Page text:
Beyond that flywire screen door Katherine and her sweet little dog Kiki welcomed me into the all white consultation area with its dining-sized wooden table and a simple up-cycled metal cabinet displaying her unique ceramic sculptures. The space was filled with soft music and and the scent of incense and I felt more at ease thanks to Katherine’s gentle manner and an almost spiritual approach to her work. She’s interested in ‘how we imbue an object with meaning and the consequent relationship the object has with the body it adorns’. So where I simply make pieces, Katherine gives anything she crafts a name and a purpose.

Let’s just say that my heart started to beat faster when she placed 3 black velvet sample cases in front of me. Kind of like the proverbial kid in a candy store scenario. Oh my! I wanted ALL of her rings and ALL of the gorgeous Australian stones she uses but after some discussion I commissioned a ring which she was able to have ready 2 weeks later before our flight back to Canada…sterling silver with a 3mm Australian parti sapphire called a ‘Journey Keepsake Protection’ ring which I’m thrilled with…

Bead-set Australian Parti Sapphire with Feather Engraved Band

Now, abit about Katherine who obtained a Bachelor of Arts with a Double Major in Fine Art History from the University of Melbourne (1988 -1991) and a degree with Honours in Gold and Silversmithing at RMIT (2001). She was given an Australian Post Graduate Award and completed a Master of Arts through RMIT as well. She’s also been teaching goldsmithing and silversmithing there since 2011 and is a founding member of Northcity4 which supports the Australian contemporary jewellery community (which would be cool if I lived in Melbourne).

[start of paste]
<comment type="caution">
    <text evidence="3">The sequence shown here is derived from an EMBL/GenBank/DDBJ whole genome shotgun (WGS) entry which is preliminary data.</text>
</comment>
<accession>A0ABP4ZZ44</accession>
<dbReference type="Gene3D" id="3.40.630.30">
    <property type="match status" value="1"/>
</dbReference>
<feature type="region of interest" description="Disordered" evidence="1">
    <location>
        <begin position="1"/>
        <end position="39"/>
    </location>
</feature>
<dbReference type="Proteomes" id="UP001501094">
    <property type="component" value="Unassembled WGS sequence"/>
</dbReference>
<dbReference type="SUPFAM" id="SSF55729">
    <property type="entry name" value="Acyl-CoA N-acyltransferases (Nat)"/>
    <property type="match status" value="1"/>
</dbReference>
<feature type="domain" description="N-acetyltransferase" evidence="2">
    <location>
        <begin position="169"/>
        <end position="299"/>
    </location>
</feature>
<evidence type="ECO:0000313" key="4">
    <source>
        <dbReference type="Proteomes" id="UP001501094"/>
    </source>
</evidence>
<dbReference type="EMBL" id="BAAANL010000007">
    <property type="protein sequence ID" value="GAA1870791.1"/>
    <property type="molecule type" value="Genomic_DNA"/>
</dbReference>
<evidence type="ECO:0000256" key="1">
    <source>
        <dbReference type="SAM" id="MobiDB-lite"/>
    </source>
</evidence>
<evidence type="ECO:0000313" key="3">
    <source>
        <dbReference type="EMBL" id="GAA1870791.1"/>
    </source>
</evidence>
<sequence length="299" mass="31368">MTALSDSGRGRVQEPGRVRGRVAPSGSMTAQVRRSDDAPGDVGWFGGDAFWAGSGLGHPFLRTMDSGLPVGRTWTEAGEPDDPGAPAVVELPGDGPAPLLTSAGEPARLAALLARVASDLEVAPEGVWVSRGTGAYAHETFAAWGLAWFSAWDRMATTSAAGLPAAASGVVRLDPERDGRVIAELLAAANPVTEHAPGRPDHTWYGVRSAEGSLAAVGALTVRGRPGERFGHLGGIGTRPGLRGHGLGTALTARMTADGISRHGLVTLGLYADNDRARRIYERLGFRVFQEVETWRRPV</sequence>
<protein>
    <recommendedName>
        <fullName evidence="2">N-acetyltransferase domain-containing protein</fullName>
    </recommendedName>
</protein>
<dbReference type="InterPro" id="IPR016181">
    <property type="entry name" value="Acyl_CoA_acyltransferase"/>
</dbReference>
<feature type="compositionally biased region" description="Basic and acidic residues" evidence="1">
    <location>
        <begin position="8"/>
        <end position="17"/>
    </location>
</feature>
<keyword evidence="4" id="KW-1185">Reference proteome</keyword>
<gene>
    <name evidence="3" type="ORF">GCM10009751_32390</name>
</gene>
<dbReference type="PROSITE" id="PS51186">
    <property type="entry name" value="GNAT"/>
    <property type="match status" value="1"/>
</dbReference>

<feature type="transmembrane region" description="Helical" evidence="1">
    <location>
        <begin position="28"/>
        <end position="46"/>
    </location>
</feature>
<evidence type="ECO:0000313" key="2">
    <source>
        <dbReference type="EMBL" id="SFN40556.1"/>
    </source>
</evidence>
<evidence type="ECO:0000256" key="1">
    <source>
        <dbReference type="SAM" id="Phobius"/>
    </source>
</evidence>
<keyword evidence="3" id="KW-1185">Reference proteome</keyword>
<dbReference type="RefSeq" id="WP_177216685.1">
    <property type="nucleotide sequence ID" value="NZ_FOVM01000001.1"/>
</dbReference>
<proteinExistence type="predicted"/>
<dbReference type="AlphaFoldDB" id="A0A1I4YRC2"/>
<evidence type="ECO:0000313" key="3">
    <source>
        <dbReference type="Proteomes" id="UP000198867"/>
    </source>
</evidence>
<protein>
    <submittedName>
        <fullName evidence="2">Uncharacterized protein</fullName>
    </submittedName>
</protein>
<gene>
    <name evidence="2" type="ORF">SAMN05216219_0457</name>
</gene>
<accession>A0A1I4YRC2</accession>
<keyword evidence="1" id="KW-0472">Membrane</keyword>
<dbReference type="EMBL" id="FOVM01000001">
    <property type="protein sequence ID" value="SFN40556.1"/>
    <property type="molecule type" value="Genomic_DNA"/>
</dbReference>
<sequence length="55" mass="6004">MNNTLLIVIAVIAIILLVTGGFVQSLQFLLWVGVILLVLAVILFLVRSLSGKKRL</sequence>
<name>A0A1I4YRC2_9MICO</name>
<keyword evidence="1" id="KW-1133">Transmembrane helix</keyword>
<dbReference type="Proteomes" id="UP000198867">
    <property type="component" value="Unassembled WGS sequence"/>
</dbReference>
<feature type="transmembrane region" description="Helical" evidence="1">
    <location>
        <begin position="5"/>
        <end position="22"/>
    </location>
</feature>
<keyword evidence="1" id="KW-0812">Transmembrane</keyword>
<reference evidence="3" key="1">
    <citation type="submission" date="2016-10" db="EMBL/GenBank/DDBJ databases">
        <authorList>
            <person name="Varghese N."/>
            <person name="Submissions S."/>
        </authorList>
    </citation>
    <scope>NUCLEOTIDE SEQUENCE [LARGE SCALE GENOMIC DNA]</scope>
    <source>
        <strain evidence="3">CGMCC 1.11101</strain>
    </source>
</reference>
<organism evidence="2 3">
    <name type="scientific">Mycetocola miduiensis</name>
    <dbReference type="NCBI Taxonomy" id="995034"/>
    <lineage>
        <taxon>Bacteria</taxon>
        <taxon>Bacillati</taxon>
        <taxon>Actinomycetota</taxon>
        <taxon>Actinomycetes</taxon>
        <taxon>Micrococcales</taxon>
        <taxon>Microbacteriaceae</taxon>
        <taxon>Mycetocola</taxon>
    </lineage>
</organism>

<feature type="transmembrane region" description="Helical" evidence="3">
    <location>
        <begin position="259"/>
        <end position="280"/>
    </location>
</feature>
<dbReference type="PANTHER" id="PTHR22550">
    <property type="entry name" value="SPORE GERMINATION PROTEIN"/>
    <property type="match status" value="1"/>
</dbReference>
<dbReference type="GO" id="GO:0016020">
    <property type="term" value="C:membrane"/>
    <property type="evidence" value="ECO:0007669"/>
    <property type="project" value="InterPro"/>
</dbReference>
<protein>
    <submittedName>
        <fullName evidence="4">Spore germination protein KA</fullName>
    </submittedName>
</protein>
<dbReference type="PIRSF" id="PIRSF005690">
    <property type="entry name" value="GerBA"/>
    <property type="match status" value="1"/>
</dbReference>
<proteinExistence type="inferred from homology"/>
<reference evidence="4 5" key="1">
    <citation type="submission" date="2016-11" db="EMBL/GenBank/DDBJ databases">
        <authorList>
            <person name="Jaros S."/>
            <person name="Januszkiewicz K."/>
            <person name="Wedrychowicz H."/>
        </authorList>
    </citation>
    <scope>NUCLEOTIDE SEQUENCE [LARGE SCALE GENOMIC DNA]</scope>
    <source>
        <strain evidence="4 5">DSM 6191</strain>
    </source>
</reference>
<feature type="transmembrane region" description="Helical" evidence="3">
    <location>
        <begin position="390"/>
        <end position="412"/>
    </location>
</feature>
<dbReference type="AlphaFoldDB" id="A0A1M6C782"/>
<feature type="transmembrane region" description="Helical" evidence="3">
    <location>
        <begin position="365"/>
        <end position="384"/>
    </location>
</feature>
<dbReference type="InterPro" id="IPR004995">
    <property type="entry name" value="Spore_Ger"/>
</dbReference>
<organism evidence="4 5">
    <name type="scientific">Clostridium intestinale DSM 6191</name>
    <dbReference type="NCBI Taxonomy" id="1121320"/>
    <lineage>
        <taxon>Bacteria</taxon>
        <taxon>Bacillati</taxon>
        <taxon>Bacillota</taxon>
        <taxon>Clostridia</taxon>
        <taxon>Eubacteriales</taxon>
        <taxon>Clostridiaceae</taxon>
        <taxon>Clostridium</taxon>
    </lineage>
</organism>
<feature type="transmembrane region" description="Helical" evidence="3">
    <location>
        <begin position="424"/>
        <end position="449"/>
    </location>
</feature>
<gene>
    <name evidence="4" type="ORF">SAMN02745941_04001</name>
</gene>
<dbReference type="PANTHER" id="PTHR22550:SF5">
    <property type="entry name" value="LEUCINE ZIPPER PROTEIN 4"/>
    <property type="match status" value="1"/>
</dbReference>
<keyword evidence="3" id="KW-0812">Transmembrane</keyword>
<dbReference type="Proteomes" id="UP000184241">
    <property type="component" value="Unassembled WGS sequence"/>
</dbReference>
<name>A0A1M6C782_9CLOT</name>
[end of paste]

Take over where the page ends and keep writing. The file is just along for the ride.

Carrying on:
You can find out more about Katherine Bowman on her website and also on Instagram here. And now, some of her gorgeous work…

Ballad Ring


Ring Set With Austalian Sapphires
Lucky Ring Stack
Nomad Ring

Hidden Details on a Peacock Ring 
Large Emerald Ring

 

 

Philip Sajet – Let’s Make Something Beautiful

I once had a fellow design student ask me how to draw. We were gathered at a campus offsite from our own and were supposed to be sketching things around us. I described to her how I approached drawing; using the pencil as an extension of my eye, to move it over the paper as my eye moved over the object. It made perfect sense to me but I don’t think it helped her. Her drawing skills never improved over the 4 years. Don’t worry though, she graduated at the top of the class in the end. My point here is that we all have strengths and weaknesses. We can’t all be brain surgeons or jewellery makers or even interior designers ;-).

I’d say Dutch-born Philip Sajet’s (BA Jewellery, Edelsmeden, 1981) was probably born with the ability to combine and contrast colour, form and perceived value in his beautiful jewellery. And as a collector of rusty old washers on roadsides I have to say he’s an inspiration!

You can find him on Instagram here.

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Crescendo, 1998. Rust, Gold

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Collier Rouge 10, 2010. Glass, Gold